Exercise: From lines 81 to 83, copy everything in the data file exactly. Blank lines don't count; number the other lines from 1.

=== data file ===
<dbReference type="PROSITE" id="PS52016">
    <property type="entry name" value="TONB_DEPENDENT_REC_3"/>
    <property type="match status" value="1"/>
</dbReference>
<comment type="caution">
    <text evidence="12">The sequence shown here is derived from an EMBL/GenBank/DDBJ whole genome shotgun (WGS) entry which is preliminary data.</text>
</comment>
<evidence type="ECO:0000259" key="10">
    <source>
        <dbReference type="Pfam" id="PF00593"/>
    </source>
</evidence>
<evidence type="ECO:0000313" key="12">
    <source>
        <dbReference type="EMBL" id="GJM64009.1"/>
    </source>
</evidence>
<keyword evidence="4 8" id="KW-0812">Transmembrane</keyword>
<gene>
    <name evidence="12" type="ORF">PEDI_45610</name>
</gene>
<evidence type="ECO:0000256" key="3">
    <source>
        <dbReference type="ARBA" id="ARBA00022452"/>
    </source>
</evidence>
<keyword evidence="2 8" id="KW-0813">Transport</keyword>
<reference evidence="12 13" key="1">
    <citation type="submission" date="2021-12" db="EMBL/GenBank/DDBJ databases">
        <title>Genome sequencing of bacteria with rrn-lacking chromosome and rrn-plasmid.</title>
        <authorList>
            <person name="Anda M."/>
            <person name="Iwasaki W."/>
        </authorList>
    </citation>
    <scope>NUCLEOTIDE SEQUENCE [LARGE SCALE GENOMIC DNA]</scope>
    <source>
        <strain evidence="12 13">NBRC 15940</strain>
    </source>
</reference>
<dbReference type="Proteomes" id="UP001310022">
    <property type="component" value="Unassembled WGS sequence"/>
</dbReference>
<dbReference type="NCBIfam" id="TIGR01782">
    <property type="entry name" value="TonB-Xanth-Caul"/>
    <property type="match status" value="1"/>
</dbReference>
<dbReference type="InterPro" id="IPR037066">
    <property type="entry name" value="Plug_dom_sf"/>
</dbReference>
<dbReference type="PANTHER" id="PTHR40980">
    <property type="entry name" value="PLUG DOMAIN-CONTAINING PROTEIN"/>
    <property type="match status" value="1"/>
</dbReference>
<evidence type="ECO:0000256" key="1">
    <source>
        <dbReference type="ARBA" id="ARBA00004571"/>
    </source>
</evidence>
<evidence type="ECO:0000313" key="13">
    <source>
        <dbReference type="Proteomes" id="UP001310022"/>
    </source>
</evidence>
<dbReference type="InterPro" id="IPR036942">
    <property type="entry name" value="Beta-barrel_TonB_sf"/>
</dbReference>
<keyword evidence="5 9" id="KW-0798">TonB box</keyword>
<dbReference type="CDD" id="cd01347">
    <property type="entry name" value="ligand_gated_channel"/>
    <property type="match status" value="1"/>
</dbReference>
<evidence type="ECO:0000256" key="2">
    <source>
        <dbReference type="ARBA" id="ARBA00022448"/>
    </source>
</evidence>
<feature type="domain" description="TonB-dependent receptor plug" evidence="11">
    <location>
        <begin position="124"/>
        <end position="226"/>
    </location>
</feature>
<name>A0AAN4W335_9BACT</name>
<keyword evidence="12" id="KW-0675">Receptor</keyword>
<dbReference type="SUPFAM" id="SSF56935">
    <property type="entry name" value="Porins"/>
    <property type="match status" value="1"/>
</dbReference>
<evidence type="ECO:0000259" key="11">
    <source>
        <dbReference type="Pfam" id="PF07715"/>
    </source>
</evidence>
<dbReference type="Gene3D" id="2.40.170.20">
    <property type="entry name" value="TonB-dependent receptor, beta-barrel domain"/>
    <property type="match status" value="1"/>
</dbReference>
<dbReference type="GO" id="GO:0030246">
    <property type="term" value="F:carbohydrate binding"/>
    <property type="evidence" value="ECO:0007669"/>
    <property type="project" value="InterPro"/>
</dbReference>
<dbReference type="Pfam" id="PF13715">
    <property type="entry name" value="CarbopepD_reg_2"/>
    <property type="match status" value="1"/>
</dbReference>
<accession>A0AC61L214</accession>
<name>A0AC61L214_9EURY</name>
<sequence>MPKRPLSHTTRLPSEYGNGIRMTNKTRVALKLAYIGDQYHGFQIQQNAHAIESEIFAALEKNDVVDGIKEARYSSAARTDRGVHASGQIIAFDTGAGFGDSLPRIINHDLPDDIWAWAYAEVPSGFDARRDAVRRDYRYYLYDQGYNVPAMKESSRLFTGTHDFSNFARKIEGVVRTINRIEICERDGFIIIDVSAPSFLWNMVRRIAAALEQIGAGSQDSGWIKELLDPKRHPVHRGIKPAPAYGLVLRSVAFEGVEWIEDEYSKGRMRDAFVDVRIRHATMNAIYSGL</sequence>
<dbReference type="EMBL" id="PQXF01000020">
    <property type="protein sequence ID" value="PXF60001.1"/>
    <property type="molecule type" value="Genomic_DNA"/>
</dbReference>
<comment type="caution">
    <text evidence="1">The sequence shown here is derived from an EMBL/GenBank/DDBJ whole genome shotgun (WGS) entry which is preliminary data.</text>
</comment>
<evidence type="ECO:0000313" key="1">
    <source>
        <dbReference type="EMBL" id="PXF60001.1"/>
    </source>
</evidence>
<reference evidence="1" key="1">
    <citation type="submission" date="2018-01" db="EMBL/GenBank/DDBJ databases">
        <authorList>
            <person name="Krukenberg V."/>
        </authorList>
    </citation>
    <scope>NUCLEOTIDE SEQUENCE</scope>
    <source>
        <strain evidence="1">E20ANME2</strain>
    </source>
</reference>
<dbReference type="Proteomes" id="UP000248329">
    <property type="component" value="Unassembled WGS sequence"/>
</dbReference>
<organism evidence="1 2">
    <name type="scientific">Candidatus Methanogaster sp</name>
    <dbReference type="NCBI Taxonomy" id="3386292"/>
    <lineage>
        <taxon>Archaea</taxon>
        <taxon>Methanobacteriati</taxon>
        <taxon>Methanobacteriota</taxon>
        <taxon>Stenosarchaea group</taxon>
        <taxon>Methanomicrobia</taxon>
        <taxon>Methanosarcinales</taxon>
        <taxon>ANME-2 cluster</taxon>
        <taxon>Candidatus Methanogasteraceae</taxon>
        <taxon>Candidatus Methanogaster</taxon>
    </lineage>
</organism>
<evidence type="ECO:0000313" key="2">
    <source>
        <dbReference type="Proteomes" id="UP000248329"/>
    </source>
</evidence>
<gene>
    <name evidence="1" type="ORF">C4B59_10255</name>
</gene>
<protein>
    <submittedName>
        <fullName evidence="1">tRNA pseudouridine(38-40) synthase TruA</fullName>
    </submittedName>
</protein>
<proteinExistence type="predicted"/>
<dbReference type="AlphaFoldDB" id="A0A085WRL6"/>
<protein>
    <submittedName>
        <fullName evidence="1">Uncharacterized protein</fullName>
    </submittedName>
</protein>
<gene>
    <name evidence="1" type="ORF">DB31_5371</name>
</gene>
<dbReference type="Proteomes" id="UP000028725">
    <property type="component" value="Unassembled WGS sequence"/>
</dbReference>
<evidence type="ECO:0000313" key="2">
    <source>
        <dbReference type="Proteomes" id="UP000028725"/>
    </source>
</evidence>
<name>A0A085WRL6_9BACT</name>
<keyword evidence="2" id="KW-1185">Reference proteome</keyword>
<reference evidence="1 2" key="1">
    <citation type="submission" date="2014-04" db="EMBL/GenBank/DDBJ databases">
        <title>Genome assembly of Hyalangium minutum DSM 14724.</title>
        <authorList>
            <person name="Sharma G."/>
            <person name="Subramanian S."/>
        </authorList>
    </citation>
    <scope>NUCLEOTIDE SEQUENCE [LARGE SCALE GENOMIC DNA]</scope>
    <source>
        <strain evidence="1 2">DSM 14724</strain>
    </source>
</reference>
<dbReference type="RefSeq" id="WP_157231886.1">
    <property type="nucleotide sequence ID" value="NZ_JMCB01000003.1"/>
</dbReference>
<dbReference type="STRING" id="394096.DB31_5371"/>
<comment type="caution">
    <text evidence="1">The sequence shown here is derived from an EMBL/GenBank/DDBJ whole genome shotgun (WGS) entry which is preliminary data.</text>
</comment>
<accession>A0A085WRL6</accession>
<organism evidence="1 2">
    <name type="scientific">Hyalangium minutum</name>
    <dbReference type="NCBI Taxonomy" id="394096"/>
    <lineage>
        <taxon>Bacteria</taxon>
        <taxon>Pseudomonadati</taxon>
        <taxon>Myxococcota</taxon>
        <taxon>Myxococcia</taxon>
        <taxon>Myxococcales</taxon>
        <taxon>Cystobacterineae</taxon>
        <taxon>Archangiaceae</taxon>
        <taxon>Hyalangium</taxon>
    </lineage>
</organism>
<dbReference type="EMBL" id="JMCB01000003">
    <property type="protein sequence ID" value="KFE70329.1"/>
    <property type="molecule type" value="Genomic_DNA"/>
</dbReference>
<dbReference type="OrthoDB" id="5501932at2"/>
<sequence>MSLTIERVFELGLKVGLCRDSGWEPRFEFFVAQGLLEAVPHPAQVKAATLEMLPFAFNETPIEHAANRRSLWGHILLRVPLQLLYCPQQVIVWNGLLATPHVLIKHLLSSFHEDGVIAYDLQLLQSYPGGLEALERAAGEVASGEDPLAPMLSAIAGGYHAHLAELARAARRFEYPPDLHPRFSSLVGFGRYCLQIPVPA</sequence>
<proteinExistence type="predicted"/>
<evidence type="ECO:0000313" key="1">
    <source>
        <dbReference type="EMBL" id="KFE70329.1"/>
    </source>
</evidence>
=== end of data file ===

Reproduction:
        <end position="226"/>
    </location>
</feature>